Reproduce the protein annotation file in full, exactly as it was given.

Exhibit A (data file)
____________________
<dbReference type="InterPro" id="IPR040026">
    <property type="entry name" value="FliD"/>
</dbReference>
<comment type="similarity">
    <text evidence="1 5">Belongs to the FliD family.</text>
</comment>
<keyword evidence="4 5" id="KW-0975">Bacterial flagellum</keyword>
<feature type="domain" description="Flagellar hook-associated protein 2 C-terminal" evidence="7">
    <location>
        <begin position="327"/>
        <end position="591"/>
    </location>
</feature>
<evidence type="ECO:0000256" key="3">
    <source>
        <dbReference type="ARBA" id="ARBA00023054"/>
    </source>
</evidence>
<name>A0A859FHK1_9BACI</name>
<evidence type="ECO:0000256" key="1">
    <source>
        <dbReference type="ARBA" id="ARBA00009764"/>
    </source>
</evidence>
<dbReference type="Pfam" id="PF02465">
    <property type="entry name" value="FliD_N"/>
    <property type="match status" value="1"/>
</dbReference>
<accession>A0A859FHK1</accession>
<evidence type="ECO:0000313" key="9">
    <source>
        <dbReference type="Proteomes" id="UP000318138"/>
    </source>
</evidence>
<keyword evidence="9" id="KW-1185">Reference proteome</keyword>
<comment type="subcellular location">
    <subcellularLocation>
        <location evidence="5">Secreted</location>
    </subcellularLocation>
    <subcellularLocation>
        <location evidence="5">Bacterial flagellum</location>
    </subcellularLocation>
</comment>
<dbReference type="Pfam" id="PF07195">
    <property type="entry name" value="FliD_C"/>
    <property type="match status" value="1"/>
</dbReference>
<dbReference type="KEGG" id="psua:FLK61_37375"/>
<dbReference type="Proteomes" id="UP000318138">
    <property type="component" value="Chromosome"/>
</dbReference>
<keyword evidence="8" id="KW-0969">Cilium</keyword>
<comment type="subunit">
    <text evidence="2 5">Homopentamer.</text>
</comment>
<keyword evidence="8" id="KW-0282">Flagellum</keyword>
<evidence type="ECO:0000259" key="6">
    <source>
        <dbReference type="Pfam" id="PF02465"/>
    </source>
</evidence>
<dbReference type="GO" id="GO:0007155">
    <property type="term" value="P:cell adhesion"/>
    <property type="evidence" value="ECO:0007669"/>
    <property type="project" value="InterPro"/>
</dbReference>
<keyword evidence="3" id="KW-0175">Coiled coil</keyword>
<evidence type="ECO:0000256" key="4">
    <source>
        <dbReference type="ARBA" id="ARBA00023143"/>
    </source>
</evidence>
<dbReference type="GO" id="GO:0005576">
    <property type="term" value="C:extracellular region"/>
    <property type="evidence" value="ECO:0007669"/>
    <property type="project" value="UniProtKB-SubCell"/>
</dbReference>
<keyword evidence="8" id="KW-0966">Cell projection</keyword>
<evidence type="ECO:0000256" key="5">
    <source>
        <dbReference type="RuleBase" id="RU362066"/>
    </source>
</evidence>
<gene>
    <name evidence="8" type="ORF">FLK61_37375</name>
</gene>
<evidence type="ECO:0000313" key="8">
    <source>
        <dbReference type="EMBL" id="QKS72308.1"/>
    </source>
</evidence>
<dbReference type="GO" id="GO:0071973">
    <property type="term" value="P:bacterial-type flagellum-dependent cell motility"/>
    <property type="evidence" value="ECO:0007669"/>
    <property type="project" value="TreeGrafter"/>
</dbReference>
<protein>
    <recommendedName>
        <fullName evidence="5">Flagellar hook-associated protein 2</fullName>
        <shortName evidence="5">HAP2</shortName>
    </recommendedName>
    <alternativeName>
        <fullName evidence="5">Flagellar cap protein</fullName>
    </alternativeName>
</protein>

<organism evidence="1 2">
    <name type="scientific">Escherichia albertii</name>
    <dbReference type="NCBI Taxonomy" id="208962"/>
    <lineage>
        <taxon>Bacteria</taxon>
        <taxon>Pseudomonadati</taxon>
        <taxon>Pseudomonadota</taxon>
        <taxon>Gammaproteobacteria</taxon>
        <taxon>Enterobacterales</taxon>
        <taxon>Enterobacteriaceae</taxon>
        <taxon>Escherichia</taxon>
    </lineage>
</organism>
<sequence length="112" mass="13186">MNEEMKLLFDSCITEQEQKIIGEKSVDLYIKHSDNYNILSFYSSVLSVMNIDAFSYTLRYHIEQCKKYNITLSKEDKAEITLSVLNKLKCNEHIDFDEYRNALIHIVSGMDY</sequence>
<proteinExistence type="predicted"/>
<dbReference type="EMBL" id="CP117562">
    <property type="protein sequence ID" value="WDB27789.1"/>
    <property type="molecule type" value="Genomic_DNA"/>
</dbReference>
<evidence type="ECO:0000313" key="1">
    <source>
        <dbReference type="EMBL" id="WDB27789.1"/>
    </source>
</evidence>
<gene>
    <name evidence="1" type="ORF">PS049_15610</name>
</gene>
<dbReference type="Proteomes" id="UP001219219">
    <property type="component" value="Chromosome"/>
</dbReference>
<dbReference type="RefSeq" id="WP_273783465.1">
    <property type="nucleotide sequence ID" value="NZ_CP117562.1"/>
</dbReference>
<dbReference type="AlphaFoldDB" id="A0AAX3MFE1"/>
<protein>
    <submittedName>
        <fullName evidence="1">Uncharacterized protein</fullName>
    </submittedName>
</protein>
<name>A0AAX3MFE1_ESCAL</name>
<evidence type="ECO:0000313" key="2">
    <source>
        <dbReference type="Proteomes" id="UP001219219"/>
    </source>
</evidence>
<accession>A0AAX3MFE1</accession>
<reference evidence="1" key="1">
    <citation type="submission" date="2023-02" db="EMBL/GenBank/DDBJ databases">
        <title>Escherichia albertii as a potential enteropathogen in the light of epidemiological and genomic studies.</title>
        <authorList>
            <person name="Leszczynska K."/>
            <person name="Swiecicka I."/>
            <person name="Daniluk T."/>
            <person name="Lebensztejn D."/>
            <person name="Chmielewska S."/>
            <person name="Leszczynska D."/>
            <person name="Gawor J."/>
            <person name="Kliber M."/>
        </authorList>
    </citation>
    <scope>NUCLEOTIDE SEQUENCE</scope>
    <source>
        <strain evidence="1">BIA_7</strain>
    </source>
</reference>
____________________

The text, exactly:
<dbReference type="InterPro" id="IPR040026">
    <property type="entry name" value="FliD"/>
</dbReference>
<comment type="similarity">
    <text evidence="1 5">Belongs to the FliD family.</text>
</comment>
<keyword evidence="4 5" id="KW-0975">Bacterial flagellum</keyword>
<feature type="domain" description="Flagellar hook-associated protein 2 C-terminal" evidence="7">
    <location>
        <begin position="327"/>
        <end position="591"/>
    </location>
</feature>
<evidence type="ECO:0000256" key="3">
    <source>
        <dbReference type="ARBA" id="ARBA00023054"/>
    </source>
</evidence>
<name>A0A859FHK1_9BACI</name>
<evidence type="ECO:0000256" key="1">
    <source>
        <dbReference type="ARBA" id="ARBA00009764"/>
    </source>
</evidence>
<dbReference type="Pfam" id="PF02465">
    <property type="entry name" value="FliD_N"/>
    <property type="match status" value="1"/>
</dbReference>
<accession>A0A859FHK1</accession>
<evidence type="ECO:0000313" key="9">
    <source>
        <dbReference type="Proteomes" id="UP000318138"/>
    </source>
</evidence>
<keyword evidence="9" id="KW-1185">Reference proteome</keyword>
<comment type="subcellular location">
    <subcellularLocation>
        <location evidence="5">Secreted</location>
    </subcellularLocation>
    <subcellularLocation>
        <location evidence="5">Bacterial flagellum</location>
    </subcellularLocation>
</comment>
<dbReference type="Pfam" id="PF07195">
    <property type="entry name" value="FliD_C"/>
    <property type="match status" value="1"/>
</dbReference>
<dbReference type="KEGG" id="psua:FLK61_37375"/>
<dbReference type="Proteomes" id="UP000318138">
    <property type="component" value="Chromosome"/>
</dbReference>
<keyword evidence="8" id="KW-0969">Cilium</keyword>
<comment type="subunit">
    <text evidence="2 5">Homopentamer.</text>
</comment>
<keyword evidence="8" id="KW-0282">Flagellum</keyword>
<evidence type="ECO:0000259" key="6">
    <source>
        <dbReference type="Pfam" id="PF02465"/>
    </source>
</evidence>
<dbReference type="GO" id="GO:0007155">
    <property type="term" value="P:cell adhesion"/>
    <property type="evidence" value="ECO:0007669"/>
    <property type="project" value="InterPro"/>
</dbReference>
<keyword evidence="3" id="KW-0175">Coiled coil</keyword>
<evidence type="ECO:0000256" key="4">
    <source>
        <dbReference type="ARBA" id="ARBA00023143"/>
    </source>
</evidence>
<dbReference type="GO" id="GO:0005576">
    <property type="term" value="C:extracellular region"/>
    <property type="evidence" value="ECO:0007669"/>
    <property type="project" value="UniProtKB-SubCell"/>
</dbReference>
<keyword evidence="8" id="KW-0966">Cell projection</keyword>
<evidence type="ECO:0000256" key="5">
    <source>
        <dbReference type="RuleBase" id="RU362066"/>
    </source>
</evidence>
<gene>
    <name evidence="8" type="ORF">FLK61_37375</name>
</gene>
<evidence type="ECO:0000313" key="8">
    <source>
        <dbReference type="EMBL" id="QKS72308.1"/>
    </source>
</evidence>
<dbReference type="GO" id="GO:0071973">
    <property type="term" value="P:bacterial-type flagellum-dependent cell motility"/>
    <property type="evidence" value="ECO:0007669"/>
    <property type="project" value="TreeGrafter"/>
</dbReference>
<protein>
    <recommendedName>
        <fullName evidence="5">Flagellar hook-associated protein 2</fullName>
        <shortName evidence="5">HAP2</shortName>
    </recommendedName>
    <alternativeName>
        <fullName evidence="5">Flagellar cap protein</fullName>
    </alternativeName>
</protein>

<organism evidence="1 2">
    <name type="scientific">Escherichia albertii</name>
    <dbReference type="NCBI Taxonomy" id="208962"/>
    <lineage>
        <taxon>Bacteria</taxon>
        <taxon>Pseudomonadati</taxon>
        <taxon>Pseudomonadota</taxon>
        <taxon>Gammaproteobacteria</taxon>
        <taxon>Enterobacterales</taxon>
        <taxon>Enterobacteriaceae</taxon>
        <taxon>Escherichia</taxon>
    </lineage>
</organism>
<sequence length="112" mass="13186">MNEEMKLLFDSCITEQEQKIIGEKSVDLYIKHSDNYNILSFYSSVLSVMNIDAFSYTLRYHIEQCKKYNITLSKEDKAEITLSVLNKLKCNEHIDFDEYRNALIHIVSGMDY</sequence>
<proteinExistence type="predicted"/>
<dbReference type="EMBL" id="CP117562">
    <property type="protein sequence ID" value="WDB27789.1"/>
    <property type="molecule type" value="Genomic_DNA"/>
</dbReference>
<evidence type="ECO:0000313" key="1">
    <source>
        <dbReference type="EMBL" id="WDB27789.1"/>
    </source>
</evidence>
<gene>
    <name evidence="1" type="ORF">PS049_15610</name>
</gene>
<dbReference type="Proteomes" id="UP001219219">
    <property type="component" value="Chromosome"/>
</dbReference>
<dbReference type="RefSeq" id="WP_273783465.1">
    <property type="nucleotide sequence ID" value="NZ_CP117562.1"/>
</dbReference>
<dbReference type="AlphaFoldDB" id="A0AAX3MFE1"/>
<protein>
    <submittedName>
        <fullName evidence="1">Uncharacterized protein</fullName>
    </submittedName>
</protein>
<name>A0AAX3MFE1_ESCAL</name>
<evidence type="ECO:0000313" key="2">
    <source>
        <dbReference type="Proteomes" id="UP001219219"/>
    </source>
</evidence>
<accession>A0AAX3MFE1</accession>
<reference evidence="1" key="1">
    <citation type="submission" date="2023-02" db="EMBL/GenBank/DDBJ databases">
        <title>Escherichia albertii as a potential enteropathogen in the light of epidemiological and genomic studies.</title>
        <authorList>
            <person name="Leszczynska K."/>
            <person name="Swiecicka I."/>
            <person name="Daniluk T."/>
            <person name="Lebensztejn D."/>
            <person name="Chmielewska S."/>
            <person name="Leszczynska D."/>
            <person name="Gawor J."/>
            <person name="Kliber M."/>
        </authorList>
    </citation>
    <scope>NUCLEOTIDE SEQUENCE</scope>
    <source>
        <strain evidence="1">BIA_7</strain>
    </source>
</reference>